Minggu, 19 Februari 2012


High-tech counting devices showed that regional parks and trails attracted visitors in record numbers last year.
Led by the Galloping Goose Trail with 1,660,594 visits, the Capital Regional District's outdoor offerings were used 5.45 million times in 2011 - up by 4.6 per cent over 2010. All told, CRD Regional Parks is responsible for 13,000 hectares contained in 33 parks and trail systems spread across southern Vancouver Island and the Gulf Islands.
The rest of the top five areas, after the Galloping Goose, are Elk/Beaver Lake (1,229,256 visits), Lochside Trail (1,023,271 visits), Thetis Lake (405,690 visits) and Island View Beach (325,768).
While the CRD has been monitoring park and trail use the past 11 years, new technology has been making the process easier and more efficient since an equipment upgrade in 2009-10, said Janette Loveys, manager of park operations for the CRD.
There are currently 36 traffic counters and 28 counters on trails and in parks.
"We are actually generating a full 12 months of really good data," Loveys said. "It helps with so many things."
She said the counters on trails and in parks use infrared beams to count passersby.
"We know, too, if there's equestrian use or mountainbiking use because we can tell by how the infrared beam is being broken.
A good counting system makes a big difference to parks staff, Loveys said.
"We get to understand trends, when people are in parks and on trails."
It also helps to deal with large-scale park-management issues, she said.
"We actually have been able to pull the numbers we get into our operational planning. We're really thankful for the tools we have."
Resistance is not the only avenue to social change, according to cultural anthropologist Eben Kirksey.
In the Indonesian province of West Papua, where he has done considerable research, collaboration is the key to bringing about desired transformation, Kirksey said.
Joining with "unlikely allies" such as foreign governments or big corporations has served the West Papuans well, he said.
Kirksey, who works at City University of New York, is coming to Victoria as a guest of the Centre for Asia-Pacific Initiatives and the Pacific Peoples' Partnership.
"Eben has been privy to witness the extraordinary history and struggles of the indigenous Papuan peoples," Partnership executive director April Ingham said in a statement. "In addition to his own experiences, he has gathered firsthand accounts of people from all walks of life."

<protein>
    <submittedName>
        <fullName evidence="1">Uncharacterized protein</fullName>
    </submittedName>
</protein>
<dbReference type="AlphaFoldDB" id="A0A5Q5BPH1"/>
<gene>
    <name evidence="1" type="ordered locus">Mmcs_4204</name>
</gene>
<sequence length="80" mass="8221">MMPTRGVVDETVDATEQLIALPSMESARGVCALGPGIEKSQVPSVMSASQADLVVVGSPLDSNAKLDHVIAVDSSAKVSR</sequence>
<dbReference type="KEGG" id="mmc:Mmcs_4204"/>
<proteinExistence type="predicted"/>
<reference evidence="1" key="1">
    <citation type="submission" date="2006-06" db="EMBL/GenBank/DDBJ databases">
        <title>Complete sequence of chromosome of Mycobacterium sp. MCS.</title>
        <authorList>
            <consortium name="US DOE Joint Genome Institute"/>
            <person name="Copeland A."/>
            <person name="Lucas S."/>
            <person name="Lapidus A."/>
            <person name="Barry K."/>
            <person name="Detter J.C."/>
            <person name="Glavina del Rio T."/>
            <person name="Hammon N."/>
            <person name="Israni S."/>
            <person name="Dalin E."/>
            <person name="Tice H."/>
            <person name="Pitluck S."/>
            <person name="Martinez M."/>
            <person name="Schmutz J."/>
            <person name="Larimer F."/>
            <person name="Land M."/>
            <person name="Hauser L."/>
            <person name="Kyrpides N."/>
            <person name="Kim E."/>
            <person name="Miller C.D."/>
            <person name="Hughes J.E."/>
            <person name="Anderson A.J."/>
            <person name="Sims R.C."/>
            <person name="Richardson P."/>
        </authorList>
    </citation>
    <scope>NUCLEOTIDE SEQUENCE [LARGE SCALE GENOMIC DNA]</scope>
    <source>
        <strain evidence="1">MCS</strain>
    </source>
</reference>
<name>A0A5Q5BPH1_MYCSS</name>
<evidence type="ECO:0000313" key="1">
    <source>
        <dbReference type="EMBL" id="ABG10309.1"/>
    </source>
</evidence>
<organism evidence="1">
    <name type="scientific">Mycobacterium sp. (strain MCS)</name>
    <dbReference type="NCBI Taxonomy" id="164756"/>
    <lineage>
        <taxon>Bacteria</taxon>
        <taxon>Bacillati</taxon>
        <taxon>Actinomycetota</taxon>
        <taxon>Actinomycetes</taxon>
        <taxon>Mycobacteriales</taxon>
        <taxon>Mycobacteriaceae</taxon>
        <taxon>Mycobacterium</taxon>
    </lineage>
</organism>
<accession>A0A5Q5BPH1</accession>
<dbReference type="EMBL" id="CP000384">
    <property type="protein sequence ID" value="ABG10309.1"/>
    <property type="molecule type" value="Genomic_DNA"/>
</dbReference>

Kirksey is giving two public presentations Monday, the first at the University of Victoria, where the Centre for Asia-Pacific Initiatives is based. He will be in room D101 in the MacLaurin Building at 12: 30 p.m. speaking about his soon-to-be-released book Freedom in Entangled Worlds: West Papua and the Architecture of Global Power.
The talk is part of the centre's free Lunch and Learn Series.
At 7 p.m., Kirksey will be at the Alcheringa Gallery (665 Fort St.) talking about how the West Papuans have maintained a sense of hope despite occupation and violence.
Admission for the evening talk is by donation, with proceeds going to the Pacific Peoples' Partnership, whose objectives include promoting understanding of Pacific Islands inhabitants and helping them to establish links with Canada's First Nations groups.
The Victoria Hospitals Foundation is closing in on its goal of raising $595,000 to help purchase 94 vitalsigns monitors for the Patient Care Centre at Royal Jubilee Hospital.
Eighty per cent of the money has been raised.
The monitors will help with the care given to thousands of cardiac and general-surgery patients every year. The units can display such information as blood pressure, respiratory rate and pulse, as well as heart activity measured by an electrocardiogram. They also provide wireless-communication alerts to healthcare workers when a patient's vital signs change.
The patient-care centre opened last March. Donate to the Victoria Hospitals Foundation at victoriahf.ca or phone 250-519-1750.
North Saanich Middle School continues to host its third annual Holocaust and Human Rights Museum this week, with 6 to 8 p.m. openings from Monday through Thursday.
This year's museum, set up inside the 10475 McDonald Park Rd. school, happens to be in place just weeks after vandalism at Victoria's Emanu-El Jewish Cemetery raised concerns about racism and anti-Semitism.
Past versions of the museum have been widely praised. This year's effort involves nearly 250 students and six teachers - about twice as many people as in 2011 - and features another collection of insightful, well-researched exhibits that tell the story of the Holocaust and examine human-rights issues.
From 60 to 70 people have visited the museum each night it has been open.
A book is being put together to chronicle the museum's first year.
Book a tour online at northsaanich.sd63.bc.ca. Admission is by donation.

Read more: http://www.timescolonist.com/life/Region+parks+attract+record+numbers/6177198/story.html#ixzz1mtZjUFis

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